KINGSTON, WA – NewsWrap 23May2018. Cisco’s Talos cyber intelligence unit today said that it has high confidence that the Russian government is behind the campaign, dubbed VPNFilter, to launch destructive attacks on Ukraine.
Related article: How Russian bots supported Nunes memo
Talos researchers disclosed that VPNFilter has :
•Infected 500,000 routers and networking devices 54 countries.
•Is capable of stealing website credentials and monitoring industrial controls
•Can render any router or other devices it infects inoperable
•Can be used for espionage or to disrupt internet communications
Cisco appears to be working very closely with U.S law enforcement on this. The FBI also announced Wednesday that they’ve seized one of the primary domains the Russians have been using to distribute VPNFilter malware.
Safe to assume Russia has backup domains – and isn’t about to just abandon VPNFilter. So the key, going forward, is for Cisco and the FBI to stay a step ahead. It is vital to stop Russia from using VPNFilter to influence the U.S. midterm federal elections in November.
An assessment from Ashley Stephenson, CEO, Corero Network Security: “We often know about potential threats earlier in their lifecycle, before the actual attacks are launched. Ironically the cybersecurity community is frequently powerless to intervene before these weaponized IoTs are activated so we must continue to prepare our cyber defenses and response strategies for future attacks.”
Brits sue Google
It is now clear that Facebook’s complicity in the Cambridge Analytics scandal wasn’t a case of one-off bad behavior by a U.S. tech giant. Computer Weekly reports that a group called Google You Owe Us is suing Google for £3.2 billion ($4.2 million) for tracking millions of UK iPhone users’ browsing data.
The lawsuit accuses Google of bypassing privacy settings of Apple’s Safari browser to track UK iPhone browsing activity. The legal action on behalf of 4.4 million UK iPhone users is led by former consumer group director Richard Lloyd, and is believed to be the first mass legal action of its kind in the UK.
“In all my years speaking up for consumers, I have rarely seen such a massive abuse of trust where so many people have no way to seek redress on their own,” Lloyd says. “We will send a strong message to Google and other tech giants in Silicon Valley that we are not afraid to fight back if our laws are broken.”
If you ate at Chili’s over the past few months, hackers could have your credit card information. USA TODAY reports that the chain’s parent company, Brinker International, disclosed customers’ credit and data card information may have been breached at some Chili’s restaurants.
The list of impacted restaurants has not been released, but officials said the incident happened between March and April. Third-party forensic experts have been retained. So details may be forthcoming – the sooner the better, as far as the victims are concerned.
“A breach is always bad news, but perhaps the silver lining here is the how quickly the breach was discovered and customers were notified,” observes John Gunn, chief marketing officer at VASCO Data Security. “This gives hackers less time to exploit the stolen debit and credit cards and makes the breach less valuable to criminal.”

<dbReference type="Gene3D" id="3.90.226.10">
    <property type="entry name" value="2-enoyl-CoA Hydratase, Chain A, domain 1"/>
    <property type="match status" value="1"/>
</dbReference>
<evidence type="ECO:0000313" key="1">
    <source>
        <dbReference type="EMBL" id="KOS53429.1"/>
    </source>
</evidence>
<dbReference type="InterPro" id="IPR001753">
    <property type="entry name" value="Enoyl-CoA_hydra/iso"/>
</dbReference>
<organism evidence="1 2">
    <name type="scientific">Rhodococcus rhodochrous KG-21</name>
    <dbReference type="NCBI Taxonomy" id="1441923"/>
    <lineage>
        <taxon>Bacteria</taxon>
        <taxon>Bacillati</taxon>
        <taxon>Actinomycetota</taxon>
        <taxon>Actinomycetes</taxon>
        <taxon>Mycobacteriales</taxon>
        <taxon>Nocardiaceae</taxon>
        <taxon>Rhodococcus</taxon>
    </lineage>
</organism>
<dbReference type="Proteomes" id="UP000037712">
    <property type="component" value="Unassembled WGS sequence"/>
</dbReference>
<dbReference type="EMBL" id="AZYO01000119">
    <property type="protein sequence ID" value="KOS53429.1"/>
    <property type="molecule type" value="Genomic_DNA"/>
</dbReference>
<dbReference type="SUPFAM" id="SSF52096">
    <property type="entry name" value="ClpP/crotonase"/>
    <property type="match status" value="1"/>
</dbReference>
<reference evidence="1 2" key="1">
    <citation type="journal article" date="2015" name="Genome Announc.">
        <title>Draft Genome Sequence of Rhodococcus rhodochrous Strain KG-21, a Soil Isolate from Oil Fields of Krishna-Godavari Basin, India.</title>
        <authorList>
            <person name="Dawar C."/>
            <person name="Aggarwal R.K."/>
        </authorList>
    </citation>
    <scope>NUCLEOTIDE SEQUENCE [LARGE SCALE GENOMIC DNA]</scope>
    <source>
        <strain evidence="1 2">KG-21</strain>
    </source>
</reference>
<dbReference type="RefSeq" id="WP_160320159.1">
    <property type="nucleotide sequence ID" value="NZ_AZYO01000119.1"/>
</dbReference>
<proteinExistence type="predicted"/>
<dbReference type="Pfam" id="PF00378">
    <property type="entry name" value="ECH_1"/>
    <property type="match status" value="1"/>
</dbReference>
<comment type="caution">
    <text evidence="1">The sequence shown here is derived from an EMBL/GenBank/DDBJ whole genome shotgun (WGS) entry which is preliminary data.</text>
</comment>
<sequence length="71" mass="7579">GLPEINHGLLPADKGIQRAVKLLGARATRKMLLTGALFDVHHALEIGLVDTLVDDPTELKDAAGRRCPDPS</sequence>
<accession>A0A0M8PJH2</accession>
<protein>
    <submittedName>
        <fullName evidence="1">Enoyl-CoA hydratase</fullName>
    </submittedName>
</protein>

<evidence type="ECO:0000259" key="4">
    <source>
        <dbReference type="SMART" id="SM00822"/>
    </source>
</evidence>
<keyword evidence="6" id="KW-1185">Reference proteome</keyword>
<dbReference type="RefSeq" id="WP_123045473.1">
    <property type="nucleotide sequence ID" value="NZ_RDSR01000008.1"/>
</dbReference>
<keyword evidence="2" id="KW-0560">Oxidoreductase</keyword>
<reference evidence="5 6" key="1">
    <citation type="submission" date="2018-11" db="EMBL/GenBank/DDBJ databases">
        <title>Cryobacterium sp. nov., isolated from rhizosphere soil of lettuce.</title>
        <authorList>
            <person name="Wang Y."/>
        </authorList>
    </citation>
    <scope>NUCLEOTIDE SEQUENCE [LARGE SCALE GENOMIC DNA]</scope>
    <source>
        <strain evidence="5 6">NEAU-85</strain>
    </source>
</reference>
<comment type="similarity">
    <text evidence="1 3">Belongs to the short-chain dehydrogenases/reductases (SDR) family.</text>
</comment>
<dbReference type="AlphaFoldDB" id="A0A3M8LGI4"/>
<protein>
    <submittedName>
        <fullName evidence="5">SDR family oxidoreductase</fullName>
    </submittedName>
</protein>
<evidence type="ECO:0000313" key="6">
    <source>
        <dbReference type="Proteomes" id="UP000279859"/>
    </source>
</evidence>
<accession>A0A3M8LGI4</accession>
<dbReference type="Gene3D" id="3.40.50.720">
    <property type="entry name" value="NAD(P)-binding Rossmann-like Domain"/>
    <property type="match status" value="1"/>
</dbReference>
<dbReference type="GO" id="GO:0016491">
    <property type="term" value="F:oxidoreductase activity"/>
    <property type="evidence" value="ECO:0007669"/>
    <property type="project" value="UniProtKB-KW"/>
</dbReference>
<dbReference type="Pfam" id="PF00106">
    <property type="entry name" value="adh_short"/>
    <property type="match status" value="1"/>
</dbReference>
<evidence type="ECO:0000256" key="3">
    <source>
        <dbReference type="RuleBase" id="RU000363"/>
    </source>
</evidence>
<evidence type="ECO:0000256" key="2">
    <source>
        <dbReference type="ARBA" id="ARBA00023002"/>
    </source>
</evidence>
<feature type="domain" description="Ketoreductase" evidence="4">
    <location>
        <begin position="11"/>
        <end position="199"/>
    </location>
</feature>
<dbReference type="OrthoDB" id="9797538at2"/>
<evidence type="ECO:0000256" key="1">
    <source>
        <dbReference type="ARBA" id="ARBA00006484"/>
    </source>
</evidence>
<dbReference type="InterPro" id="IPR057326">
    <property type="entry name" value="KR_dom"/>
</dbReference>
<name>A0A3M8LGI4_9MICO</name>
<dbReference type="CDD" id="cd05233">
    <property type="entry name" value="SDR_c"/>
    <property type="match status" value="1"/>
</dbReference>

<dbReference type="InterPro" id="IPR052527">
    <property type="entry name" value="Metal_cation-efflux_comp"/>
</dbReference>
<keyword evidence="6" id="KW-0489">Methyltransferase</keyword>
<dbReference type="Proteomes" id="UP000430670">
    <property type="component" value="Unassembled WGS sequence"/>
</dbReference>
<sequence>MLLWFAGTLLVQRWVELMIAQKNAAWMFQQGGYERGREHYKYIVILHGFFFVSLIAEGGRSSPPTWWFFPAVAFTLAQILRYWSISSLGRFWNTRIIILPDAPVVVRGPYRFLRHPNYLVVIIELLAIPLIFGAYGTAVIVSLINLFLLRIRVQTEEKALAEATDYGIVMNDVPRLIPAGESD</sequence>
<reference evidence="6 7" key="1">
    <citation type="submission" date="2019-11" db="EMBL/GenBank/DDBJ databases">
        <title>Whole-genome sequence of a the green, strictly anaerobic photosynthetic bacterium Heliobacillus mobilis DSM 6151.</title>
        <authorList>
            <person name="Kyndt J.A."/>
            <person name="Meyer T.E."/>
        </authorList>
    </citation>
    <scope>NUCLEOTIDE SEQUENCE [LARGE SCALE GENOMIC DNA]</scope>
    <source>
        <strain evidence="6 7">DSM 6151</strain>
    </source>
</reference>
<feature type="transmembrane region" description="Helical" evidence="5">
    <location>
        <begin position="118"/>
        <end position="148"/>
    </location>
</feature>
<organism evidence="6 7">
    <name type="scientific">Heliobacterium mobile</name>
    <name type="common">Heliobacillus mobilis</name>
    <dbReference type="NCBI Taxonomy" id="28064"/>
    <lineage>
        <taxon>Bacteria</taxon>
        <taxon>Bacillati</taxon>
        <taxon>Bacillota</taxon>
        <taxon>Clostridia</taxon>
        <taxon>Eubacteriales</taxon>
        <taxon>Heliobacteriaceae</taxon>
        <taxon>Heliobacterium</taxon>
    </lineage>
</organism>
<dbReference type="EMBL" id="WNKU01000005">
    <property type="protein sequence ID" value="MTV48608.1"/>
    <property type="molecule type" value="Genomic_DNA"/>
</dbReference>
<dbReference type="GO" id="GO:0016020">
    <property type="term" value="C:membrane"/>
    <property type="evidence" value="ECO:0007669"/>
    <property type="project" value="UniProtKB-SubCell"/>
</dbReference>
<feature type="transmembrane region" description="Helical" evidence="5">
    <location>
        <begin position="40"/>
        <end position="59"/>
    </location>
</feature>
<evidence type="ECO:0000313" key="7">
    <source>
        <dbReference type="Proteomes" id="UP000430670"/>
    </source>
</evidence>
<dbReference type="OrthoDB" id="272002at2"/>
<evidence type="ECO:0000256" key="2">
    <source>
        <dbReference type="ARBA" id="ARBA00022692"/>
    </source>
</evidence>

FBI’s fresh cyber threat stats
The FBI has released some fresh stats that most likely understate our exposure to cyberthreats. The FBI’s Internet Crime Complaint Center (IC3) documented over 300,000 consumers report cyber-fraud and malware attacks in 2017, with losses exceeding an estimated $1.4 billion.
Top threats included phishing, ransomware and whaling — spear phishing high net worth individuals and/or the companies they work for. New attack vectors included tech support fraud, non-payment scams and even straightforward extortion.
Whaling attacks spiked: with 15,690 individuals victimized for over $875 million. A whaling scenario typically sees criminals purporting to be senior company executives and requesting wire transfers by demanding a change in account information to siphon money into their own accounts. Other forms include requests for personally identifiable information or W-2 form data for employees. The real estate sector, in particular, was heavily targeted in 2017 according to the FBI.
Gregory Webb, CEO, Bromium, says this is part and parcel of a “new cybercrime economy.”
Observes Webb : “The walls between the criminal and legitimate worlds are blurring, and we are no longer simply dealing with ‘hackers in hoodies.’ We have to understand and tackle the underlying economic ecosystem that enables, funds and supports criminal activity on a global scale to stem the tide and better protect ourselves. By better understanding the systems that support cybercrime, the security community can better understand how to disrupt and stop them. New approaches to cybersecurity will be required.”
My chat with Demisto co-founder Rishi Bhargava on the bustling exhibitors’ floor at RSA Conference 2018 was energizing. This is yet another start-up, backed by smart VC investors, contributing innovative solutions to stop bad guys. For a drill down, give a listen to the podcast of our discussion.
It doesn’t surprise me that Gartner just included Demisto on its list of cool vendors in its “Cool Vendors in Security Operations and Vulnerability Management.”
Bhargava is all smiles: “We see this as significant validation . . . we’re experiencing rapid growth across various verticals, organizational sizes and geographies as companies.”
(Editor’s note: LW’s NEWS WRAP is an aggregation of published articles, postings and releases supplemented by additional reporting. It usually appears on the 2nd and 4th Wednesdays of each month.)
*** This is a Security Bloggers Network syndicated blog from The Last Watchdog authored by bacohido. Read the original post at: https://www.lastwatchdog.com/can-cisco-fbi-stop-russia-from-deploying-vpnfilter-to-interfere-with-u-s-elections/